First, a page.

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“Say something,” my dad uttered with a nudge.
I couldn’t. I was 7-years old. Paralyzed in awe. The game was still going on on the ice, but all my young eyes were trained on were the larger than life numbers sewn on the back of Mario Lemieux’s jersey.
It was Jan. 17, 1989 and I was fortunate to be sitting six rows from the ice at Nassau Coliseum — Section 113x, Row F, Seat 4 — right near the railing by the Pittsburgh Penguins’ tunnel. It was my first live hockey game and the Islanders and Penguins players were larger than life in person, not quite the tiny comets screeching across the screen of our 27-inch standard definition TV at home.
Lemieux had to leave the ice at one point during the game because of an equipment issue. The tunnel hood was up when he skated off, but when he finally emerged a few minutes later it was rolled back. Play was still going on so No. 66 had to wait by the door until the next whistle.
And there, mere feet away, stood Lemieux, who was in the middle of a ridiculous 85-goal, 199-point season, which would win him his first scoring title and second straight Hart Trophy.
Nope. I just couldn’t. The whistle blew, the door sung open and Lemieux was back into the game where he would finish with a pair of assists during a 5-2 loss -- a loss that still causes me to curse Mikko Makela’s name for scoring an empty-netter to put the game out of reach.
That was my first memory of not just Nassau Coliseum, but live hockey. Growing up and living on Long Island for most of my life, the Islanders were the only team in town. That won’t be the case any longer. It’s on to bigger things next season in Brooklyn at Barclays Center.
(Some will argue Brooklyn is technically a part of Long Island, but how many strip malls do they have compared to out here?)
But Islanders fans and Long Island hockey fans know it just won’t be the same. Yeah, the Coliseum didn’t have those fancy concession offerings or bars or restaurants that other arenas around North America have; and yeah, the place is a dump, but it was our dump.
Modern amentities were foreign to Nassau Coliseum. The seats were cramped. You might have a bigger screen in your living room than the one on the scoreboard hovering above center ice. There was a chance you’d get a loose arm rest with an exposed nail sticking out of it. The concourse? Ha! You needed sharp elbows if you wanted to make your way through the crowd unscathed.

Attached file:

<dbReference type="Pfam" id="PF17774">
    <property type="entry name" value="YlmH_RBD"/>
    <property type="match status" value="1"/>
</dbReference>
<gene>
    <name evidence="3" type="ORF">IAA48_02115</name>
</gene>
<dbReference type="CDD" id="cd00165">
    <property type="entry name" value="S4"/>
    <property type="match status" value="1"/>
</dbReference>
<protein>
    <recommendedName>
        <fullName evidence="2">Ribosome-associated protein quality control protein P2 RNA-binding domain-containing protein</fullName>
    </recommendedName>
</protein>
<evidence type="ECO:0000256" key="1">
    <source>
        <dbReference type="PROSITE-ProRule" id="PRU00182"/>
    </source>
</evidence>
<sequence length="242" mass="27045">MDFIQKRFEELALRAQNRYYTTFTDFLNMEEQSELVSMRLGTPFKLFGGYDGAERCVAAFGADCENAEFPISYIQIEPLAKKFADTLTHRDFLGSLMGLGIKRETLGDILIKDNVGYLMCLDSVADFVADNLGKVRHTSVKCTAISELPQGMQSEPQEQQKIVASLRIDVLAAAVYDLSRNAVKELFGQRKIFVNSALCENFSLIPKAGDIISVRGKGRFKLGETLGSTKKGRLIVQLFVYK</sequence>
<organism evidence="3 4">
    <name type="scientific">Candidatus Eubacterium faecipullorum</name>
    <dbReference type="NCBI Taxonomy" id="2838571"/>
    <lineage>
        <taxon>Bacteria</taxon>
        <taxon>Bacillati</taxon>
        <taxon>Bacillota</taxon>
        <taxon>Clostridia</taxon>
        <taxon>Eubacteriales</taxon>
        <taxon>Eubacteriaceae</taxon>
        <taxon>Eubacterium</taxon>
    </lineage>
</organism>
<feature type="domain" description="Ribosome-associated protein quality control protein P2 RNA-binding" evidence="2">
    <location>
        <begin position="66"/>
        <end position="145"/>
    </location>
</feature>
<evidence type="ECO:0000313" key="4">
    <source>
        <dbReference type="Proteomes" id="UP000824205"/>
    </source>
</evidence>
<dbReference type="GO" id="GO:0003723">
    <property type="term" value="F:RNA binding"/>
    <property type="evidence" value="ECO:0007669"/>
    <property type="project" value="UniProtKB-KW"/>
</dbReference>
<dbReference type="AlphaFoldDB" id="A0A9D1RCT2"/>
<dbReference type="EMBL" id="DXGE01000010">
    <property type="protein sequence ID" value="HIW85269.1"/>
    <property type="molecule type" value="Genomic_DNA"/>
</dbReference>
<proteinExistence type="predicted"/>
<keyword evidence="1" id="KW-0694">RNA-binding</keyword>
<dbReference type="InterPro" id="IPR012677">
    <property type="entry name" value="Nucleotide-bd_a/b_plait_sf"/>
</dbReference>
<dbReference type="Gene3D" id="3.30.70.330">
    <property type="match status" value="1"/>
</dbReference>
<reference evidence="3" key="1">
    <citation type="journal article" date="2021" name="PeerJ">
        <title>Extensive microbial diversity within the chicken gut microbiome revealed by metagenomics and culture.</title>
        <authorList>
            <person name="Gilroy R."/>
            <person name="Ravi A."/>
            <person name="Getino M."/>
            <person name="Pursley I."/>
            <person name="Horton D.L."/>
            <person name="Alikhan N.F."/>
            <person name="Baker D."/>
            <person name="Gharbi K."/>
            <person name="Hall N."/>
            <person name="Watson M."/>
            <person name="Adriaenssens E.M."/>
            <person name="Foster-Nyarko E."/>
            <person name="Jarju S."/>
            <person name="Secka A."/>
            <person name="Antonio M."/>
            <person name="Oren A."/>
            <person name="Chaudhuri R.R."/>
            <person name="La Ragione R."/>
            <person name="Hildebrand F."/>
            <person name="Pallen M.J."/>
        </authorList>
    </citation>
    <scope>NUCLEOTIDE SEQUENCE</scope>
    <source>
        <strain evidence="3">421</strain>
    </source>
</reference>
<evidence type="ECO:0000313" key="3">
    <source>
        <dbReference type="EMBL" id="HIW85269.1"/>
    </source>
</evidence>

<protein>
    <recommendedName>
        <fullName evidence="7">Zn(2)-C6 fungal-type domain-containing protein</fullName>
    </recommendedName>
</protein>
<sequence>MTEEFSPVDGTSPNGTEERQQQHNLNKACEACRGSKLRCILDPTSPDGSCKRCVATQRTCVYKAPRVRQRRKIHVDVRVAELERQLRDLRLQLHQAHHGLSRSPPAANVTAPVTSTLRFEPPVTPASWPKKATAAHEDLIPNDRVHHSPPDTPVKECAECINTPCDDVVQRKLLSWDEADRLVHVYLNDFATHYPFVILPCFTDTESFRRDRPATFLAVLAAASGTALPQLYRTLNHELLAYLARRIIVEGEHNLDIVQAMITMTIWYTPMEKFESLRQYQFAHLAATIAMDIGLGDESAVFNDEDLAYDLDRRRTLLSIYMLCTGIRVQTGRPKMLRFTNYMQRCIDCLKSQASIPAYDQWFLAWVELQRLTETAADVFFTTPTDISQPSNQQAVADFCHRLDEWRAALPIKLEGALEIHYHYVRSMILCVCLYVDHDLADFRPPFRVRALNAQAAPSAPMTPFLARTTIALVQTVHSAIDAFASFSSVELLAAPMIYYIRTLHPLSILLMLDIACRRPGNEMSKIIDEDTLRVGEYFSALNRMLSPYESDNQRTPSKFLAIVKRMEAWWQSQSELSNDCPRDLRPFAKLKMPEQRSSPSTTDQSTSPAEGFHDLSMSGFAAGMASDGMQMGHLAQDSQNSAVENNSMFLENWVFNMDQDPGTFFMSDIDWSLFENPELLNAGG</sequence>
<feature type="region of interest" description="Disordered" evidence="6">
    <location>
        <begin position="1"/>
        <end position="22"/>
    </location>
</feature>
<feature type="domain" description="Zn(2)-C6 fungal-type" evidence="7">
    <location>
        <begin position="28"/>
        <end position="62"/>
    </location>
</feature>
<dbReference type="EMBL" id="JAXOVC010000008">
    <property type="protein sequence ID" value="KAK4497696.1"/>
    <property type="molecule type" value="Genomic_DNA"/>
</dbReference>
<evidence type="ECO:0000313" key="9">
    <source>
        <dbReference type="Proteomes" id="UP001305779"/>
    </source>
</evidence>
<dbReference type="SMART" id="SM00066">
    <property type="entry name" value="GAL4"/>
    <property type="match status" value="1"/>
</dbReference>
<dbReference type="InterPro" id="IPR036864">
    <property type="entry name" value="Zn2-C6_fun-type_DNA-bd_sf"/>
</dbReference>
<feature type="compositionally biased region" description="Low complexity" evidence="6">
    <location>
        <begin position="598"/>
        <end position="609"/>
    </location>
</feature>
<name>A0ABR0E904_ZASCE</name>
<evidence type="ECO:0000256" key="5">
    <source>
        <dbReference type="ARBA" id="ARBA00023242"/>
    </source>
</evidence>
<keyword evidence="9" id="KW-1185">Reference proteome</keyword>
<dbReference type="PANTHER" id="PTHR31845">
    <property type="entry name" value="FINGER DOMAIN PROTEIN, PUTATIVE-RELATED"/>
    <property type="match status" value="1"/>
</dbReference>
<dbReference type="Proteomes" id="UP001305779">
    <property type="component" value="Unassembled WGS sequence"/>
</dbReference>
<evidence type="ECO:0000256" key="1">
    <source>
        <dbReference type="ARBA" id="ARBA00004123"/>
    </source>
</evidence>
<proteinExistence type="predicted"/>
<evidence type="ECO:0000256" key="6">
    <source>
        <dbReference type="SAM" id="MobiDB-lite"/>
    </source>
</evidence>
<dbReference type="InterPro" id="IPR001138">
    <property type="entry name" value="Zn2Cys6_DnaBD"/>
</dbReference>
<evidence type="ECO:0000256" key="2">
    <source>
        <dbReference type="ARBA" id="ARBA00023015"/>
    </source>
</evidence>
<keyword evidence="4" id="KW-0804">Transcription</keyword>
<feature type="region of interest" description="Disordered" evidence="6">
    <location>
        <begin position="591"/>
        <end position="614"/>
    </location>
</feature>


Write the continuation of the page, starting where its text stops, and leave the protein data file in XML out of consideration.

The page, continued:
But I’ll be damned if there was a building in the league with better sightlines.
There wasn’t a bad seat in the house. Whether you were in the upper or lower bowl, you felt closer to the action. And when it got it loud — oh boy — you had to look up to the rafters to make sure there weren’t any pieces of the building about to fall down.
Before the Islanders made it back to the playoffs in 2013, I had told friends and fellow writers for years that once the team returned to the postseason, Nassau Coliseum would eminate sounds not heard since Shawn Bates’ penalty shot in 2002. The excitement in warmups before Game 3 in that Penguins series was palpable. It was like that again during the Washington Capitals series.
When times were good — and Islanders fans had to deal with not-go-good times for far too long (Thanks, Milbury!) — it was truly an incredible atmosphere to watch a game. The YES! YES! YES! chant went over so well this season that the players started doing it on the ice after goals and during post-game celebrations. Finally, no victory night was complete without the Let’s Go Islanders! honks via hundreds of cars leaving the Coliseum parking lot afterward.
It remains to be seen if that noise will make the 29-mile commute to Brooklyn. The Islanders have only played there twice — two sleepy preseason games against the New Jersey Devils. Barclays Center, as you may have seen, is designed quite differently than the Coliseum. Some views are obstructed. The scoreboard hangs over one of the bluelines. There’s a large, open area behind one net. It will take a while for everyone — players, staff, fans — to get used to the new home, but eventually, with a winning product on the ice, the process should be sped up.
Nassau Coliseum isn’t dead. It will just be re-born in a few years under Bruce Ratner’s development. Maybe a AHL team will be the anchor tenant at some point, but don’t hold your breath that the Islanders will return, despite what some idiot politicians want to try and sell now that the team is finally moving out.
After I filed my game story following Saturday's Game 6 versus the Capitals, I took a walk. To get to the Coliseum press box you have to walk down a long, narrow hallway along the suites. Adorning the walls on your path are blown up photos of great moments in Islanders history. Bobby Nystrom’s goal. Mike Bossy. The Stanley Cup sweep against Vancouver. “The Coach” and “The Architect,” Al Arbour and Bill Torrey, with their four mini Stanley Cups.
I walked by those photos a little slower than normal before exiting the building on Saturday.
I left the Coliseum that night thinking about the last 26 years of attending games and now covering them for a living: My first game being only feet away from Mario Lemieux; witnessing the infamous Penguins-Islanders brawl from the crowd in 2011; Kyle Okposo’s four-goal night earlier this season; the atmosphere during Rangers games; and so many more.
(Also, that time Chainsaw Charlie debuted on WWE Raw back in 1997.)
But time comes for us all, and now it’s Nassau Coliseum’s time.
The banners that hung from the Coliseum rafters — Potvin, Gillies, Trottier, Bossy, Nystrom, Smith — will be relocated to Brooklyn, and the legends of the past will look down upon players like John Tavares and Kyle Okposo as they write the next chapter in Islanders’ history. It's finally time to turn the page.
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